During the Lokpal Protests, many people are saying that we should first fix ourselves so that these corrupt people find no traction. That is not true. Even if every citizen miraculously became dead honest, it would have no impact on those gaming the system for fun and profit on levels of government, policy, opportunity, etc. Another opinion is that the JanLokpal not being elected is undemocratic. There are many offices that allow a country to function well. Politicians are the only elected ones among these. We don't elect Supreme Court Justices either. Are they undemocratic? On the other hand, I do understand the concern in the sense that we can't keep creating meta processes for everything. There has to come a point where everything must work, because without that, the meta body is just another breeding ground for corruption. This is true. Another conclusion that the government can't be challenged by a non-elected body is ridiculous. What do you mean can't? It already did. How long does one play ostrich? Some say it is unconstitutional. I don't see how it is unconstitutional to disempower a government not fulfilling their constitutional mandate. In my eyes, it is the government that has made the constitution irrelevant to its actions. If an amendment and further action needs planned to ensure the people can't be taken for a ride, I am all for it.

That said, I am not particularly a supporter for JanLokpal or opposer of it, in spite of all my very vocal articles. I am a supporter of any and all attempts to change this current system, because it is not working for me. Get me a solution that is "constitutional" and I will promote that too.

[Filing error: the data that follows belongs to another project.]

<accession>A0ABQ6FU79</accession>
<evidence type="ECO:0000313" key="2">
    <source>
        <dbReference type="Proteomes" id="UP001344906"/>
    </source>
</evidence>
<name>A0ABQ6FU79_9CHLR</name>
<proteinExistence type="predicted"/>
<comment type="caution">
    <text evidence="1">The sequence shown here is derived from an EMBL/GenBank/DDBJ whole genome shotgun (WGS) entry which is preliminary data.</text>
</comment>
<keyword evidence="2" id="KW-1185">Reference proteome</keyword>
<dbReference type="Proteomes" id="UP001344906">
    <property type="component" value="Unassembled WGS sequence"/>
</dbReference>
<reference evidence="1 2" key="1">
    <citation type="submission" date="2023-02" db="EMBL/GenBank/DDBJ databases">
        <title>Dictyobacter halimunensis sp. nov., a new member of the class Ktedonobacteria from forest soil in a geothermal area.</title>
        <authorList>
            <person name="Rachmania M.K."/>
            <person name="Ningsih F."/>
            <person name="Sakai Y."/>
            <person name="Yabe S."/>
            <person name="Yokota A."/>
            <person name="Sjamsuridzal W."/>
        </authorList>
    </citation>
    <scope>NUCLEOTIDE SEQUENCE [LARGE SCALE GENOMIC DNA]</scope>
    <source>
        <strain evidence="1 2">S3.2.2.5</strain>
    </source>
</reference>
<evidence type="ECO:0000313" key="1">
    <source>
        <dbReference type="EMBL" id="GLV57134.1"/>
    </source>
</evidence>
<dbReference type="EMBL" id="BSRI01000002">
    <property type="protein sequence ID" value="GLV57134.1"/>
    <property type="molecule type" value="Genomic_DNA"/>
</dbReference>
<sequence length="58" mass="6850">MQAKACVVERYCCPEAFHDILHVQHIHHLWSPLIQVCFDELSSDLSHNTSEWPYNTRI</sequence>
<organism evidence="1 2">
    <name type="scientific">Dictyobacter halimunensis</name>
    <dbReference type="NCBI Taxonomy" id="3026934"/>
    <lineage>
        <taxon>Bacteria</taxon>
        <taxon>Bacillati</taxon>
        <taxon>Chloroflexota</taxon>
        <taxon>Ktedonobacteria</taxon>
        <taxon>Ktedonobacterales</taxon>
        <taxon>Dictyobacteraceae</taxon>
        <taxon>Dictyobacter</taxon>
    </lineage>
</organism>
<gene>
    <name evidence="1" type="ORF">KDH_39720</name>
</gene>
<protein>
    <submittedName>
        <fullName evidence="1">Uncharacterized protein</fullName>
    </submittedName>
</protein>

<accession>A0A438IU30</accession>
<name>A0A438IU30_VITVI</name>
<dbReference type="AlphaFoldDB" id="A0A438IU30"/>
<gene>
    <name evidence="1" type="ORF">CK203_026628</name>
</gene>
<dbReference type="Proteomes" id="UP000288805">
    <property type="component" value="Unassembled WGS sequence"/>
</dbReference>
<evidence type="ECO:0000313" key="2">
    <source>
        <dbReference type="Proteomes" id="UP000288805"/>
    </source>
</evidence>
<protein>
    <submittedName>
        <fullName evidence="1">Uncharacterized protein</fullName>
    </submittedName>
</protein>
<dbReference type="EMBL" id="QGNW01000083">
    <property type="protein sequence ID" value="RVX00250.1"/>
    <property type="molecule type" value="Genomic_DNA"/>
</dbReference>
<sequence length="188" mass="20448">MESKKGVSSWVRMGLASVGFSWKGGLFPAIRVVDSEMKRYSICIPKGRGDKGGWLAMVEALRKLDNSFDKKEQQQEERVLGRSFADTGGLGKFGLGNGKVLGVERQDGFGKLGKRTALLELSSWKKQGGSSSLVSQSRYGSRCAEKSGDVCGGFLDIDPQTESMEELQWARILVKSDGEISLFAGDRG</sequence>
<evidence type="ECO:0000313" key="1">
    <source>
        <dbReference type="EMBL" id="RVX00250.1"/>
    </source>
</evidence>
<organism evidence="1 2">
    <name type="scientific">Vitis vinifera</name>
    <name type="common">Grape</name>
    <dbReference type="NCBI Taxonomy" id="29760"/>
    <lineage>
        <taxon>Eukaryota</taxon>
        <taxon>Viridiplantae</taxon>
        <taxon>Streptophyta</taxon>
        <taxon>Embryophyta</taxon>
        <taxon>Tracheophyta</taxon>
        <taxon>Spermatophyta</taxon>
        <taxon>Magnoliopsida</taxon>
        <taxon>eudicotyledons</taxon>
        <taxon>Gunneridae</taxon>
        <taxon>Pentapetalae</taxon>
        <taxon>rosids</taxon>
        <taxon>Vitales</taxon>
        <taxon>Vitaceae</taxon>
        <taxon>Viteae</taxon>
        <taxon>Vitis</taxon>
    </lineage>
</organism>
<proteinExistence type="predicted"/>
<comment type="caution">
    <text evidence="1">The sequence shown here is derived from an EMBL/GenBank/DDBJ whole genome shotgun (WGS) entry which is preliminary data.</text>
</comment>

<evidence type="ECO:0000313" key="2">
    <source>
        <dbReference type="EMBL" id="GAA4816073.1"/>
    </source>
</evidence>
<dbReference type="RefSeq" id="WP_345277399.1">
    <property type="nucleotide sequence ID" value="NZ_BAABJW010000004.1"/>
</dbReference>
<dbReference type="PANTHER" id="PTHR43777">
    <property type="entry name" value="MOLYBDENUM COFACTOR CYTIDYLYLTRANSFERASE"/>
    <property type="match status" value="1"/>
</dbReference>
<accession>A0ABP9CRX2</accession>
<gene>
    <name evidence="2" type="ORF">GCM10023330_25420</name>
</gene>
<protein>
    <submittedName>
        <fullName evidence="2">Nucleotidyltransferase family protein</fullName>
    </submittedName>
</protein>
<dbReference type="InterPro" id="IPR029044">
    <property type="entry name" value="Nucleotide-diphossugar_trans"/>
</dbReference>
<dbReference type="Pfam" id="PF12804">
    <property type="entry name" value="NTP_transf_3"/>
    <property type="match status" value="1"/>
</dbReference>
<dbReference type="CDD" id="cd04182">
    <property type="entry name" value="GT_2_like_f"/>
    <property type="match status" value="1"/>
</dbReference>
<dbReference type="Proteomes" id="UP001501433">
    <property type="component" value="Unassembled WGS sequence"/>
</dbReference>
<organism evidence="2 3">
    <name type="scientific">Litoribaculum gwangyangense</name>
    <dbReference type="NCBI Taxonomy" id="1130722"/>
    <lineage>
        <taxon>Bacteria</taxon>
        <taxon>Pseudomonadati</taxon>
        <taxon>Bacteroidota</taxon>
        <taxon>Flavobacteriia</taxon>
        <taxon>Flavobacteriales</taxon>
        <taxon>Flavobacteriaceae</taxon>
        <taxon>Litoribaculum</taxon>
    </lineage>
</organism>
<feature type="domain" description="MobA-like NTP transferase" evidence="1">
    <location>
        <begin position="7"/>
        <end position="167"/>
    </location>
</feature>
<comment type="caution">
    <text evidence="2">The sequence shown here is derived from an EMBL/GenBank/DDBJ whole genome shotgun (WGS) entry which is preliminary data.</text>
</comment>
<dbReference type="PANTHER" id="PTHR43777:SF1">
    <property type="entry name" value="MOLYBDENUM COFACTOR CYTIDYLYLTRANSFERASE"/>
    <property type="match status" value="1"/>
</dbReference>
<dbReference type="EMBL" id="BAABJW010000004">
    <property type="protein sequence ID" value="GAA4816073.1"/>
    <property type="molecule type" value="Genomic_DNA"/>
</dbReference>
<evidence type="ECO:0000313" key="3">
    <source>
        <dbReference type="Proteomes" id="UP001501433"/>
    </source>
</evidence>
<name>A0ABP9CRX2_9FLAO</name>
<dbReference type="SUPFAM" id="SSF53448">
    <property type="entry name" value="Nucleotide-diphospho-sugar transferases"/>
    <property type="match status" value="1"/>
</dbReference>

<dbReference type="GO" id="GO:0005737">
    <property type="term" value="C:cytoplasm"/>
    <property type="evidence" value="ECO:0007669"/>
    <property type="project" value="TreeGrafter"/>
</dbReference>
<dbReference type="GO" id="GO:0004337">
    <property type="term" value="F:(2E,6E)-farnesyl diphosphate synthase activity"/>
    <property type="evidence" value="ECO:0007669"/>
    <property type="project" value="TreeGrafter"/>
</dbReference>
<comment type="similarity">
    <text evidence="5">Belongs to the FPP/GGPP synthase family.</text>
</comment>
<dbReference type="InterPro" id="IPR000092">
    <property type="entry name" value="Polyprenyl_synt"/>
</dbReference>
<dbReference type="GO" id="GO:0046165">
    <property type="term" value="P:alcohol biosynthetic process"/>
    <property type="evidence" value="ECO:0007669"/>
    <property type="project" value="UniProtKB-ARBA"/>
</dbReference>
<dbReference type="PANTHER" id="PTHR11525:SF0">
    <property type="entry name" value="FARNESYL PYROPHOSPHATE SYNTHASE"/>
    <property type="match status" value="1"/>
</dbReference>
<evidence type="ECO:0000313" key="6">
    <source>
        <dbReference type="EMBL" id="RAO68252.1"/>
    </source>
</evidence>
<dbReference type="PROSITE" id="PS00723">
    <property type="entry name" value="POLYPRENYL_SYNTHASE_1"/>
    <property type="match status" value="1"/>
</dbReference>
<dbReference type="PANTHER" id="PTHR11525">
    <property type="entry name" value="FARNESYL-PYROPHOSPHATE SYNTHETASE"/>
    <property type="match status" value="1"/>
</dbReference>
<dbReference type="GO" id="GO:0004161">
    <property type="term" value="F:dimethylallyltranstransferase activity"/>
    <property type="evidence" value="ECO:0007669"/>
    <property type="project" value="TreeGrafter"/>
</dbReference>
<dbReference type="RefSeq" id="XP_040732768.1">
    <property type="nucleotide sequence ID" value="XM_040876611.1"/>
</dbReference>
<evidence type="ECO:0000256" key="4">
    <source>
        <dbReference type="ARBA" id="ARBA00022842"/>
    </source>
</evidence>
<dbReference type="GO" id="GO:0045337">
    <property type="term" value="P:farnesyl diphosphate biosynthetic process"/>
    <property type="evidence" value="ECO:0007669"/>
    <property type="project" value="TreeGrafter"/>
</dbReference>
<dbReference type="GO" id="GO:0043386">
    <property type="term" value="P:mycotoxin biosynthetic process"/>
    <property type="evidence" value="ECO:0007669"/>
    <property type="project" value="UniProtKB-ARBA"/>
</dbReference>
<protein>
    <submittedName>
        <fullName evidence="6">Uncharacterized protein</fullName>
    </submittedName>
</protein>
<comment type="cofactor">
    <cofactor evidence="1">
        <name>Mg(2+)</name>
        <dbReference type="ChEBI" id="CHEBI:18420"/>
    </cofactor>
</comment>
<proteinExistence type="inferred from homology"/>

Corruption in the public space

This is literally symbolized by the policeman on the street pocketing money to overlook illegal actions. And it is true. They say power corrupts. The police have a lot of power over citizens. It is easy to play God with it, because every policeman has power over citizens, and it is impossible to monitor every single one. But there is a desperate need for reforms right from the policy level, where there is a trickle of funds that ought to be more. Salaries that ought to be better, equipment and training that need to be meticulously up to date. To a psychological level, where there is no sense of pride or responsibility about being a policeman, only a sense of power. These things can be addressed with well designed interventions. Organizations like ISABS would probably volunteer or offer cheap world class professionals very readily. On a functional level, there needs to be a more scientific approach overall, whether it is testing and improving on response abilities, fitness, communications, strategies, techniques, investigations, interrogations.... a constant attitude of evolution is essential. This goes right back to the top - more money needed.